For a more complete understanding of the present invention, and the advantages thereof, reference is now made to the following descriptions taken in conjunction with the accompanying drawings, wherein like numbers designate like objects, and in which:
While a preferred embodiment is described herein in the context of an automotive assembly plant, those of skill in the art will recognize that the claimed invention and other teachings below can be applied to other systems as well, wherever specific labels must be applied to a product or packaging.
Vehicles in an assembly shop are typically tracked through an upper-end system, such as the GE FANUC CIMPLICITY TRACKER. The upper-end system determines the different options for all vehicles. For example, the upper-end system knows when a vehicle enters and leaves a specific station, as well as the different options on the vehicle (2-door/4-door, transmission, etc.). The communication to the plant floor devices are performed through programmable logic controllers (PLCs) that trigger information to and from the upper-end system.
This embodiment includes a label dispenser 140 with an external signal cord. The external signal cord is then connected to a PLC 130, such as an Allen-Bradley Control Logix PLC. Through the interface of the upper-end system and the PLC, the dispensing of pre-printed labels by the label dispenser can be controlled.
When a vehicle enters a station where the labels are suppose to be attached to a vehicle, the upper-end system determines if the vehicle is configured for that specific label.
A signal is then sent from the upper-end system to that label dispenser through the PLC. The Label Dispenser feeds a single label that the operator should attach to the vehicle. When the next vehicle arrives at the same station, another Label is released from the Label Dispenser. If the operator then notices two labels located at the dispenser, they realize they have missed attaching the label to a vehicle.
In an alternate embodiment, the label dispenser includes a sensor to indicate if the dispensed label has been taken by the operator. If not, the label dispenser can issue a warning signal to the operator before the vehicle moves to the next station, or the label dispenser can signal to the upper-end system through the PLC that the label has not been taken an applied. In this case, the upper-end system can signal the operator, or hold the vehicle at that station until the label is taken from the dispenser.
Any of these embodiments gives the operator an opportunity to attach the “missed” label to the vehicle that has entered into the next Station.
Next, the upper-end system determines, from the product options, if a label is required at this station (step 215). If not, this process ends (step 250).
If a label is required, the upper-end system signal to the PLC, which will in turn signal the label dispenser to dispense a label (step 220).
Optionally, the label dispenser will also detect whether the dispensed label has been taken (step 225). If so, then the process ends (step 250), or can return to step 215 to determine if another label is required.
If the label was not taken, before the product moves to the next station, the label dispenser can signal the operator that a label should be applied (step 230), and then return to step 225.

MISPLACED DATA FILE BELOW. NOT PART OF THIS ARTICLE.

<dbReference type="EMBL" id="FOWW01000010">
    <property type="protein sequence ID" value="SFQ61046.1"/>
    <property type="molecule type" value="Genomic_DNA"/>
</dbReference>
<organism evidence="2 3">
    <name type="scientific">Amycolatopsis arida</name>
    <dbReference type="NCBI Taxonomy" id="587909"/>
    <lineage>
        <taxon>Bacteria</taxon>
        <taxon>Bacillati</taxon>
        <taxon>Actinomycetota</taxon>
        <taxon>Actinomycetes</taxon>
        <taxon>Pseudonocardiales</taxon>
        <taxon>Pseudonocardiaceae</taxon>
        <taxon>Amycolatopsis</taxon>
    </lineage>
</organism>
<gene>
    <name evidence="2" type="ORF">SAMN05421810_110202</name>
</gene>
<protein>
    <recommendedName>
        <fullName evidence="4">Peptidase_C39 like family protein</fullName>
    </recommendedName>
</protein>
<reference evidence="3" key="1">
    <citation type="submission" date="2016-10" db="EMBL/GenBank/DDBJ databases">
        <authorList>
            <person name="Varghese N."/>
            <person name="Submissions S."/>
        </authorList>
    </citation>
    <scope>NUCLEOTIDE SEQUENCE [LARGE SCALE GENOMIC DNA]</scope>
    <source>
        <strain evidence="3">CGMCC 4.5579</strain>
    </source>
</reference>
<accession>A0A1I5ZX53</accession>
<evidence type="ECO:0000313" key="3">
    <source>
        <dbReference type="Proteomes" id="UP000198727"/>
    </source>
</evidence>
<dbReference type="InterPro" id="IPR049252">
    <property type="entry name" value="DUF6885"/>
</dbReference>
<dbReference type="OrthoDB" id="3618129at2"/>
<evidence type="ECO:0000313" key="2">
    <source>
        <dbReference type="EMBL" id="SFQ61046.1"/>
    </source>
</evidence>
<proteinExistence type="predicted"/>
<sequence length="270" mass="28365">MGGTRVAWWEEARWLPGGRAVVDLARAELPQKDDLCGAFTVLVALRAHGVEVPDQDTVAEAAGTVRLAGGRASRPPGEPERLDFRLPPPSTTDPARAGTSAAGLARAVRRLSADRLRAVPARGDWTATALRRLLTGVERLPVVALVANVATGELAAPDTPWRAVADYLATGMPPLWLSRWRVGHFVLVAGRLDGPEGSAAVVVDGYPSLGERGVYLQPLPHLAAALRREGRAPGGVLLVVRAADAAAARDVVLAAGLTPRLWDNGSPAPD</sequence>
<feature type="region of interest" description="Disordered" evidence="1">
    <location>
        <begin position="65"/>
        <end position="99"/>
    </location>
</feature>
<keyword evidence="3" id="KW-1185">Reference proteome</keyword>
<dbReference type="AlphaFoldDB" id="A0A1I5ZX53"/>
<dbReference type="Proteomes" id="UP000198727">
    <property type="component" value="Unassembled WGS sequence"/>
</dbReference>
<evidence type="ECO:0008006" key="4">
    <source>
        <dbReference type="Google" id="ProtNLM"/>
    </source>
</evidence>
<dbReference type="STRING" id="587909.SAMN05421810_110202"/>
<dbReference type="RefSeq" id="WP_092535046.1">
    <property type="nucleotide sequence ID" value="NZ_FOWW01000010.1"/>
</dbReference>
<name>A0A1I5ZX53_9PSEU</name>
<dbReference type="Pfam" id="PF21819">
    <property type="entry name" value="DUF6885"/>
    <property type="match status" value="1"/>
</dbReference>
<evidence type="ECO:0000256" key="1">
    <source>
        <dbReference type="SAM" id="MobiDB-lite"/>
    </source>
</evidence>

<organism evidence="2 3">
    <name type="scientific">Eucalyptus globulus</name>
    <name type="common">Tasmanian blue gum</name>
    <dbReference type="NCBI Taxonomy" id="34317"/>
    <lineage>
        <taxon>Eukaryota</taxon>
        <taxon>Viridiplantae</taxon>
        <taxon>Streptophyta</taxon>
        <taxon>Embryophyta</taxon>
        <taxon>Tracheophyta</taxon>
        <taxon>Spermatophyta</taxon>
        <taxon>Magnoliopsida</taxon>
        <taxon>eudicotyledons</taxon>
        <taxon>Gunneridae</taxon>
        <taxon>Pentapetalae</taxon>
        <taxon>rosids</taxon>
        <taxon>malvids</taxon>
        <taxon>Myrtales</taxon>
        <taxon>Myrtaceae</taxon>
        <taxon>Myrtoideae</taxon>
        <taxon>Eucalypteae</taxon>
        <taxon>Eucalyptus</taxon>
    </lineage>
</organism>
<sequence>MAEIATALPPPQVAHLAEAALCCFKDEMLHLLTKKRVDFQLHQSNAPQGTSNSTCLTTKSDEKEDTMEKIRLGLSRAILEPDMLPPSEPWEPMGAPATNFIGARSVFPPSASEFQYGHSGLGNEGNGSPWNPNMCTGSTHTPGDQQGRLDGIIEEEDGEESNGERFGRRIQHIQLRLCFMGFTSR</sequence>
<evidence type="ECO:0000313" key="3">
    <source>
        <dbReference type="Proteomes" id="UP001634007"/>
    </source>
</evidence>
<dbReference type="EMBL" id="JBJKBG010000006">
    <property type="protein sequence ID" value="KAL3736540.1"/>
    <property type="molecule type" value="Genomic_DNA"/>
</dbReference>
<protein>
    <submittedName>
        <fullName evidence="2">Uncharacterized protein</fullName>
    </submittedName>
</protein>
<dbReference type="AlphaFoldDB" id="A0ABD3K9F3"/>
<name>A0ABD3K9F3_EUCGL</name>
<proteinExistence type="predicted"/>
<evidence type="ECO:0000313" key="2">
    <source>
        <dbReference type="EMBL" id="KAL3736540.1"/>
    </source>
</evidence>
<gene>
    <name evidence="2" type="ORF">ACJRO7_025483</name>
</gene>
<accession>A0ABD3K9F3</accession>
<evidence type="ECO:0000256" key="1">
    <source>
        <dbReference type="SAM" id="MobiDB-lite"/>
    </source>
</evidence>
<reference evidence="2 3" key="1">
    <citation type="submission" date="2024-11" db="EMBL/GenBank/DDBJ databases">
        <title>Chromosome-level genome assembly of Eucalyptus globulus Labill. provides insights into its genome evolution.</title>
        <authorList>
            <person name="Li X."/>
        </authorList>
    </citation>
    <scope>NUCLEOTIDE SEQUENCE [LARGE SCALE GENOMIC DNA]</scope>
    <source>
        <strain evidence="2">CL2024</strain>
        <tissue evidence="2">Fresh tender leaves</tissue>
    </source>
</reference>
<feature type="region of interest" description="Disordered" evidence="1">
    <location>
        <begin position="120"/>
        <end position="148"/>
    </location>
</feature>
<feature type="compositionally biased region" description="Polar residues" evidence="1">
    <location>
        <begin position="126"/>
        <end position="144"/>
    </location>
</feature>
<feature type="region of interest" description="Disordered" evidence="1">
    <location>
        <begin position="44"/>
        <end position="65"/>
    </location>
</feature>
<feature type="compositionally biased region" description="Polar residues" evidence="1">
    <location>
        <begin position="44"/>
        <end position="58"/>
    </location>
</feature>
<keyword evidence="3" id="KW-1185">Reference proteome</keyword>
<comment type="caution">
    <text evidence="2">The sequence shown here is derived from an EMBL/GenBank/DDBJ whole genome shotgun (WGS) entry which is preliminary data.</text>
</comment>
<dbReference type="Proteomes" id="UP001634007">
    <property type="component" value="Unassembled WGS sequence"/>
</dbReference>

Alternate embodiments include any device that dispenses labels remotely from a PLC or similar device, based on a signal that is sent by an upper-end system. The dispensing of the labels could also be controlled solely by the PLC that also contains any specific build data for the manufactured item, so that the integration with the upper-end system is unnecessary. Based on the options for the manufactured item, the PLC would dispense the label automatically.
Alternately, the label dispenser can be attached to a photo-eye that is triggered automatically when vehicle (or other object being assembled) breaks a certain light curtain. This can then be positioned to be specific for the size of the vehicles being built (i.e. 2-door vs. 4-door vehicle). The design then does not require an upper-end system to send the trigger to the dispenser, but instead a photo-eye would control the dispensing of the label.
Alternately, a radio-frequency identification (RFID) tag or other machine-readable tag can be attached to the object being manufactured, that sufficiently identifies the object so that the label dispenser or PLC can determine what labels should be applied at that station. Upon identifying the object and determining the labels to be applied, the appropriate labels are dispensed.
Those skilled in the art will recognize that, for simplicity and clarity, the full structure and operation of all systems suitable for use with the present invention is not being depicted or described herein. Instead, only so much of a system as is unique to the present invention or necessary for an understanding of the present invention is depicted and described. The remainder of the construction and operation of the disclosed embodiments may conform to any of the various current implementations and practices known in the art.
Although an exemplary embodiment of the present invention has been described in detail, those skilled in the art will understand that various changes, substitutions, variations, and improvements of the invention disclosed herein may be made without departing from the spirit and scope of the invention in its broadest form.
None of the description in the present application should be read as implying that any particular element, step, or function is an essential element which must be included in the claim scope: the scope of patented subject matter is defined only by the allowed claims. Moreover, none of these claims are intended to invoke paragraph six of 35 USC §112 unless the exact words “means for” are followed by a participle.